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Posts published in “Day: July 16, 2009”

Tent City mobility

tent city

Tent City

Probably not many cities are really eager to bring in something like Tent City. But they have to be somewhere, and after a decision today by the Washington Supreme Court in Woodinville v. Northshore United Church of Christ, they have fewer ways to block them. Not none, but fewer.

Tent City 4 is a development of two Seattle homeless advocacy groups, SHARE and WHEEL (we'll pass on the long run-out of the acronyms). It has put together tent city places for homeless people: "portable, self-managed communities of up to 100 homeless men and women." It describes them:

SHARE/WHEEL's Tent Cities are democratically organized. They operate with a strict Code of Conduct which requires sobriety, nonviolence, cooperation and participation. Security workers are on duty 24 hours a day. Litter patrols are done on a daily basis.

Tent Cities provide their own trash removal and port-a-potties. Bus tickets are provided to each participant each day so s/he can get to work or appointments. There is a food preparation area. Volunteers bring hot meals most evenings to both Tent Cities.

Tent Cities are needed because there is not enough indoor shelter for all who need it in King County. Tent Cities provide a safe place to leave your belongings, flexible hours for workers, and the ability for couples to stay together.

Tent City 4 was set up for the east side of King County, and has moved around from place to place, about once every three months. It depends, as the Supreme Court decision said, on property owners willing to donate the space for that time. In 2006 SHARE/WHEEL asked Northshore United Church of Christ if it would donate the space, and the church agreed. At which point the city of Woodinville, from which it needed a temporary use permit, responded that because it had in place a land use moratorium - to put a hold on development - the church was denied the permit. The church protested; the Court of Appeals upheld the city; the church appealed, in part, on freedom of religion grounds.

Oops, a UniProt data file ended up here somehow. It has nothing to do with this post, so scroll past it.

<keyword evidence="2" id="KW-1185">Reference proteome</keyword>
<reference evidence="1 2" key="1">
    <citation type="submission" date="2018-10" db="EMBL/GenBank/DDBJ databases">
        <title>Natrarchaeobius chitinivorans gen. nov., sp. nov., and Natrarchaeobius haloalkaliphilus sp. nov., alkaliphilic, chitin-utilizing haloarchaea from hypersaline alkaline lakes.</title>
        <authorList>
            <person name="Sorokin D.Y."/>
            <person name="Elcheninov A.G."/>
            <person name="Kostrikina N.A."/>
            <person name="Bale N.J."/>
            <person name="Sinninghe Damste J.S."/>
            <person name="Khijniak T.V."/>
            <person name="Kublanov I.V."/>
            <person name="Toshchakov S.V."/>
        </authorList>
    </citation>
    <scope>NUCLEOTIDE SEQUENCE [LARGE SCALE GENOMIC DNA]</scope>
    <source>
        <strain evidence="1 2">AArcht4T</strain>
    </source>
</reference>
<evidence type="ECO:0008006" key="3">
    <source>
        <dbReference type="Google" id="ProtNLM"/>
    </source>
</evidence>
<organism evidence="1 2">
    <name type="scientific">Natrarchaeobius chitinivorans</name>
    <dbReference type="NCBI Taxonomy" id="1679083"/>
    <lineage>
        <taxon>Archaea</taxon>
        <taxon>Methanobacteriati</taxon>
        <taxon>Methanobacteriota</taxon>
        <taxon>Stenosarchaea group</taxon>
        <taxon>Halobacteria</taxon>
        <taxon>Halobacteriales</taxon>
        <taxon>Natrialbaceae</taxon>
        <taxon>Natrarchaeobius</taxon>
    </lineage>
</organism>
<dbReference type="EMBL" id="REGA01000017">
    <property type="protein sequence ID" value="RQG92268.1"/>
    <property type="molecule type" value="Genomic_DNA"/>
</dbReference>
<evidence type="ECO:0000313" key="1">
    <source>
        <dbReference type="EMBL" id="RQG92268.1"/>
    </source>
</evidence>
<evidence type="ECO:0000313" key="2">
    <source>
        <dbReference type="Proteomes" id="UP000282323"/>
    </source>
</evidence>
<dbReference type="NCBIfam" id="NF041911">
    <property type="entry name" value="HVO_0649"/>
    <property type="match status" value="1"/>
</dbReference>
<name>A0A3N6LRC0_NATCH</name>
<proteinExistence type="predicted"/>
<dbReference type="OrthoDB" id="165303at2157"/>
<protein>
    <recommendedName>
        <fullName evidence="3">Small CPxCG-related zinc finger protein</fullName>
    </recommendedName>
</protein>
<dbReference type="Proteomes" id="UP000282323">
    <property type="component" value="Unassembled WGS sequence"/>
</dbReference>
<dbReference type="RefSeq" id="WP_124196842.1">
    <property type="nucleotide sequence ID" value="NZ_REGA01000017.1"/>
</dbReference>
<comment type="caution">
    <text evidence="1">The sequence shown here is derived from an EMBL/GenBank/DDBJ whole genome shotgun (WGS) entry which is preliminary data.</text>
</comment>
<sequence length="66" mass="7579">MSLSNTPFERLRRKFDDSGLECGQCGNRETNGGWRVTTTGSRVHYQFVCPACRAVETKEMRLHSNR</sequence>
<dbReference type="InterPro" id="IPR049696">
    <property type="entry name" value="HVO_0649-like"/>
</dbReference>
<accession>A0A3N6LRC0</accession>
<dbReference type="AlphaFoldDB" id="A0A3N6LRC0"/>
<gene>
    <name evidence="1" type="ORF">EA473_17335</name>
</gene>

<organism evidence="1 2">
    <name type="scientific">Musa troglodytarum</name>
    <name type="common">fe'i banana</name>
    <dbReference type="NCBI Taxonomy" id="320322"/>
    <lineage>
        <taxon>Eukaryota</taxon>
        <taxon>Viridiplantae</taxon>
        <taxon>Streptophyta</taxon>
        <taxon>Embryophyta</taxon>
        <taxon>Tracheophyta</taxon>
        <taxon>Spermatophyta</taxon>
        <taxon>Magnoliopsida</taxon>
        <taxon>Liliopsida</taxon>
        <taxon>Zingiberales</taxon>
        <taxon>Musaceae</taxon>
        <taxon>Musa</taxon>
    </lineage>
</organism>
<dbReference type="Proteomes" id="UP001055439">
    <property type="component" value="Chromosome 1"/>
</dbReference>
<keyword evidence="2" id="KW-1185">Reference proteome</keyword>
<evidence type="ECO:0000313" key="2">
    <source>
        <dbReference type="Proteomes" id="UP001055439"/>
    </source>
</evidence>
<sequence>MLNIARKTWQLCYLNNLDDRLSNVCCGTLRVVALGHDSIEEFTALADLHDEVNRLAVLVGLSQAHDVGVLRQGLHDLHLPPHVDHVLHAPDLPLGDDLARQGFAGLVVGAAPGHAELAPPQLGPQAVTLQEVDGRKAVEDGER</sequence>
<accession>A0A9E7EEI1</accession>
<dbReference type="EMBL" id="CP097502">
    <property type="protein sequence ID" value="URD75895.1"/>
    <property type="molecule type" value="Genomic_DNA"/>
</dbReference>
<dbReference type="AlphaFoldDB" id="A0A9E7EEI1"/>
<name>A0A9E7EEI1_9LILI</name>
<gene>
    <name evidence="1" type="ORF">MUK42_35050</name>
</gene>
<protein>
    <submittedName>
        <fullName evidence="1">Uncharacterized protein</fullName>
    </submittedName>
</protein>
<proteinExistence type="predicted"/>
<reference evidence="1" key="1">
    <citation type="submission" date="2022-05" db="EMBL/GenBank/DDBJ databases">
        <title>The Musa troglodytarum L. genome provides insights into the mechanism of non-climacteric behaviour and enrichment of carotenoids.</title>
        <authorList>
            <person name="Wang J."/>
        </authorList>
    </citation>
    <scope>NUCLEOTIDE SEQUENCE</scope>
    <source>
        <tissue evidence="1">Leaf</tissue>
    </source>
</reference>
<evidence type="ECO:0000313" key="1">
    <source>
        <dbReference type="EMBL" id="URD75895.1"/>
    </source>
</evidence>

The Supreme Court agreed with the church. A slice of its reasoning here is wel worth the read: (more…)

The Chappelle revolution

Dave Chappelle at Pioneer Square

Yesterday, a remarkable thing happened. The comedian Dave Chappelle came to Portland, and told (by his estimate) four people he planned to show up at the downtown Pioneer Square sometime past midnight, and give a quick performance. He figured word might spread a bit, and that maybe a couple of hundred people might show up. Early in the afternoon, he fought some sound equipment to accommodate the event.

The owner of the store where he obtained the equipment promptly logged onto Twitter, and tweeted about Chapelle's plans. Word shot around the Portland Twittersphere, and when Chappelle showed up about 1 a.m., not 200 but thousands - estimated around five to six thousand - were there to greet him. And he delivered a short show, or tried to given the technical limitations.

The remarkable thing, of course, was not Chappelle's unusual appearance (he has a history of unpredictability) but the fact that a web of individual communications - not any form of mass media - resulted in the crowd. The story of his appearance turned up everywhere from the banner lead in the Oregonian to Huffington Post.

After the fact.

You get the sense that a page is turning.